and coordinating experience-sharing on a peer-to-peer basis amongst developing countries
and with their more advanced counterparts.
To date there have been a number of regional initiatives but what is missing is
a real universal approach to securing cyberspace involving all governments and the
private sector who operate most of today’s networks. This represents a huge
challenge. It’s clear we need some sort of platform or framework to facilitate the dialogue
amongst all the important actors who must be engaged in the process of securing
cyberspace. We are looking for input from our membership on what sort of specific
international institutionalized framework we should consider creating to foster
better cooperation on cybersecurity and countering spam.
The Russian Administration and Russian experts have played a very active role in
all these activities in ITU. The overall Russian contribution is very much appreciated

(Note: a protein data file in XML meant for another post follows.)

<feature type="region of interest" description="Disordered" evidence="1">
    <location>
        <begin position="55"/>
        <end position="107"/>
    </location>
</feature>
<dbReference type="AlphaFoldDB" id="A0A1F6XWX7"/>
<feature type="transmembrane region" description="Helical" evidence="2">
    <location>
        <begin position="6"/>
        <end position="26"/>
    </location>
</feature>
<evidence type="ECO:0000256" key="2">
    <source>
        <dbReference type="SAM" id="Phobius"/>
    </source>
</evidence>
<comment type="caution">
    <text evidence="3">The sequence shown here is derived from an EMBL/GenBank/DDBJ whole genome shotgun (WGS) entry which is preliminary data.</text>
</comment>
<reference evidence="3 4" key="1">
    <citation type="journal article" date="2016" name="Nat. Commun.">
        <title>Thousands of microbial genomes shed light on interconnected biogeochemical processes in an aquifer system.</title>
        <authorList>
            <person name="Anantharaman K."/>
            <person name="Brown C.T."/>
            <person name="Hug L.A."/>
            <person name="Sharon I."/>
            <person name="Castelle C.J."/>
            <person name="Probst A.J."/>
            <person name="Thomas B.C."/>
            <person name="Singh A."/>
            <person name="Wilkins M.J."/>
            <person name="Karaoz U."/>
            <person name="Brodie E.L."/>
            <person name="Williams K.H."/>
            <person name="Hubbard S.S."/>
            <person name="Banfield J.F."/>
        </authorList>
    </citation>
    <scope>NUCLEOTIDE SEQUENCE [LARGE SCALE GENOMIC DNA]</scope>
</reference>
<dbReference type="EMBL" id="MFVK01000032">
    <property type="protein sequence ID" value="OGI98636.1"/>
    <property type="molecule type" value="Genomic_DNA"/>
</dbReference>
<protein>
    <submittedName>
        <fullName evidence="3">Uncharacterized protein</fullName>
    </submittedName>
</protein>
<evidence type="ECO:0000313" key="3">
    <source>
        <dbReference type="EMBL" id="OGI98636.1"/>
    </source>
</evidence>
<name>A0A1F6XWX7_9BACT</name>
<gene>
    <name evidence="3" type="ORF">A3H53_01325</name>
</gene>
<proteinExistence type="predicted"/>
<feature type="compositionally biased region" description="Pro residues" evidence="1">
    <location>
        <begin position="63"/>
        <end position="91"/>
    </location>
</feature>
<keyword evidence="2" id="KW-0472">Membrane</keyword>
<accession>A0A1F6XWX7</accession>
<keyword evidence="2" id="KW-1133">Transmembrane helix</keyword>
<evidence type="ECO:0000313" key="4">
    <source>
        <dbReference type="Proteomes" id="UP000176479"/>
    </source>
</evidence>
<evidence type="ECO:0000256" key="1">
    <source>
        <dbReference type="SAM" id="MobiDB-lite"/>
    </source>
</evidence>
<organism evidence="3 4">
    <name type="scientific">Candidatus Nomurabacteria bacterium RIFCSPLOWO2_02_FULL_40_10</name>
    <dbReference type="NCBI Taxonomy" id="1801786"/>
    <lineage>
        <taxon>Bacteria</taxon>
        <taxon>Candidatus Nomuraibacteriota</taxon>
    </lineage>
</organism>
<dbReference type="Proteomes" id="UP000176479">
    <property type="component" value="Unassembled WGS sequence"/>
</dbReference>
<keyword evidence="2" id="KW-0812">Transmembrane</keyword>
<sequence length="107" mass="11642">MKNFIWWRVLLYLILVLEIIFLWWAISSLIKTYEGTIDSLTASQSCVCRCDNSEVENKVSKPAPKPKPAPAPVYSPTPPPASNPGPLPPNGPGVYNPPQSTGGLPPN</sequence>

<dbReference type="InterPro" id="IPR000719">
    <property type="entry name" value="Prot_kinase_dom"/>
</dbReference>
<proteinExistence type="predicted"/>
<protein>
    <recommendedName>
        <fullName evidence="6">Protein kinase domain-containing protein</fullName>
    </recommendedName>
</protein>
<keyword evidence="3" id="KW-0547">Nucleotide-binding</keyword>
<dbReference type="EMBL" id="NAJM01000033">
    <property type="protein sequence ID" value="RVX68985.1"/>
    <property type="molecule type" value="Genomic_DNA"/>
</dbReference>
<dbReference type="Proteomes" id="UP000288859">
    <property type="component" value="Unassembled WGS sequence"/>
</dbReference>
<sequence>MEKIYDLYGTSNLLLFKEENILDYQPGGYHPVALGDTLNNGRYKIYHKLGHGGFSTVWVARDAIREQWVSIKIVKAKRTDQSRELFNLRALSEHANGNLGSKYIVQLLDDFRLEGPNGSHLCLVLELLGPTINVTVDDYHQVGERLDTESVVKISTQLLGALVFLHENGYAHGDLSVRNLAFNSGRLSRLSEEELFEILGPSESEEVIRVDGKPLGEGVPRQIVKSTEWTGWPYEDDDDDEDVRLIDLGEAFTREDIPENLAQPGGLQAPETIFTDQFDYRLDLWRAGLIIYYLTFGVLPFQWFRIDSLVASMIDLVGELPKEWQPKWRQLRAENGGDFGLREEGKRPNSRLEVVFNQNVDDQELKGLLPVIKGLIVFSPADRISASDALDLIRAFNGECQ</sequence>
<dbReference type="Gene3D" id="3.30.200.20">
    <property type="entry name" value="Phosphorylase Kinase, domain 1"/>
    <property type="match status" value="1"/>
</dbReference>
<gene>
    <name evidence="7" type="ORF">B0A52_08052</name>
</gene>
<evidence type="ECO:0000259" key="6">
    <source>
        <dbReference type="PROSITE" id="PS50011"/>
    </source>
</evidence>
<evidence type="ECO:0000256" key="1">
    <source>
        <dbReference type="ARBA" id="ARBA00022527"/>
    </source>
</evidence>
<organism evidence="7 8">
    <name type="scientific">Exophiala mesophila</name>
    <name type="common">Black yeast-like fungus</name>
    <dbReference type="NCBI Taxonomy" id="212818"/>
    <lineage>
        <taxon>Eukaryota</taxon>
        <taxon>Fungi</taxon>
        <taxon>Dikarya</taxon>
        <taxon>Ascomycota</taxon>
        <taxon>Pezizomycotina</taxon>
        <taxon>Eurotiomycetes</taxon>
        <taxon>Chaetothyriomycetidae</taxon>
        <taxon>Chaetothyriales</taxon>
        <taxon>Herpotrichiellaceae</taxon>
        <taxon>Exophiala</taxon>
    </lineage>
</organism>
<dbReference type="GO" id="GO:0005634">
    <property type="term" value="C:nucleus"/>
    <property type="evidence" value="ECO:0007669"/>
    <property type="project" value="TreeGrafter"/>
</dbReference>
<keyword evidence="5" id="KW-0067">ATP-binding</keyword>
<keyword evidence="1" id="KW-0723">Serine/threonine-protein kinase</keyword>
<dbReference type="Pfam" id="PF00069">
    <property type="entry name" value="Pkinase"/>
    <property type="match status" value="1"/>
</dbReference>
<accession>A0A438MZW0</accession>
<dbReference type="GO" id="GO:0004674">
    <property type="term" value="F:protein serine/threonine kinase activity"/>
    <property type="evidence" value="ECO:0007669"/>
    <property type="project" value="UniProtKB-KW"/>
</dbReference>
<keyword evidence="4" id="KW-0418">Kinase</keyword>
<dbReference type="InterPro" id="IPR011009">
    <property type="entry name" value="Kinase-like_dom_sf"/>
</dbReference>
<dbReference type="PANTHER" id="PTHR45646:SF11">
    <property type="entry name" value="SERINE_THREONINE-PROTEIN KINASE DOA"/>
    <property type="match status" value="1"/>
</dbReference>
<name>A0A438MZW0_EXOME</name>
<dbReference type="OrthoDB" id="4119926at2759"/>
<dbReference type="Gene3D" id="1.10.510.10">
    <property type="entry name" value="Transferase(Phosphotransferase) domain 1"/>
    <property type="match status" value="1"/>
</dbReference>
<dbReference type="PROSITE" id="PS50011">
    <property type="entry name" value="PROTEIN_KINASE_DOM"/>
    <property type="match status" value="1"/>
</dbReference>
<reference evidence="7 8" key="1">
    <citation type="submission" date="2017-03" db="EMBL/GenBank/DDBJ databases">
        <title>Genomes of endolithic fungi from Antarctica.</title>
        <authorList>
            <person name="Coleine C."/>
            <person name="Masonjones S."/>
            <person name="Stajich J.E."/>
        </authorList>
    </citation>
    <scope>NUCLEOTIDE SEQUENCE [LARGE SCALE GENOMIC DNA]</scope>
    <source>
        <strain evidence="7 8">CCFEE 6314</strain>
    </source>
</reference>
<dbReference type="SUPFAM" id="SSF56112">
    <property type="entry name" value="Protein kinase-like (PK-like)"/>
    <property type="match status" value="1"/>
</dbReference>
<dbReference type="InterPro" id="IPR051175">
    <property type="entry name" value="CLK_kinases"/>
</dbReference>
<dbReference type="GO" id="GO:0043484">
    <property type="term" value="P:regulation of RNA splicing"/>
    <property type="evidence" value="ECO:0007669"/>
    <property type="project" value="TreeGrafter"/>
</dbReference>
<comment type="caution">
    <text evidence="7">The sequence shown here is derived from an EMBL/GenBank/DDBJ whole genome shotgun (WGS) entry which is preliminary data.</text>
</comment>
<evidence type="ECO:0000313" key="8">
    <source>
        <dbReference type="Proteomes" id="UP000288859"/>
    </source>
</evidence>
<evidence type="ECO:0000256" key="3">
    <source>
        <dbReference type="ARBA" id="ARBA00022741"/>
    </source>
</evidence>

and I do encourage you to continue. I would like to take this opportunity to praise
the great efforts made by the Russian Administration, by Russian industry and its
experts in the development of cybersecurity. Finally, I would like to extend my
thanks to Mr. Arkadiy Kremer, Vice-Chairman of ITU-T SG 17, the leading technical
body on security within ITU, for his excellent contribution to the work of ITU’s
security study and for organizing this conference.
Thank you for your kind attention and my best wishes for a very successful event.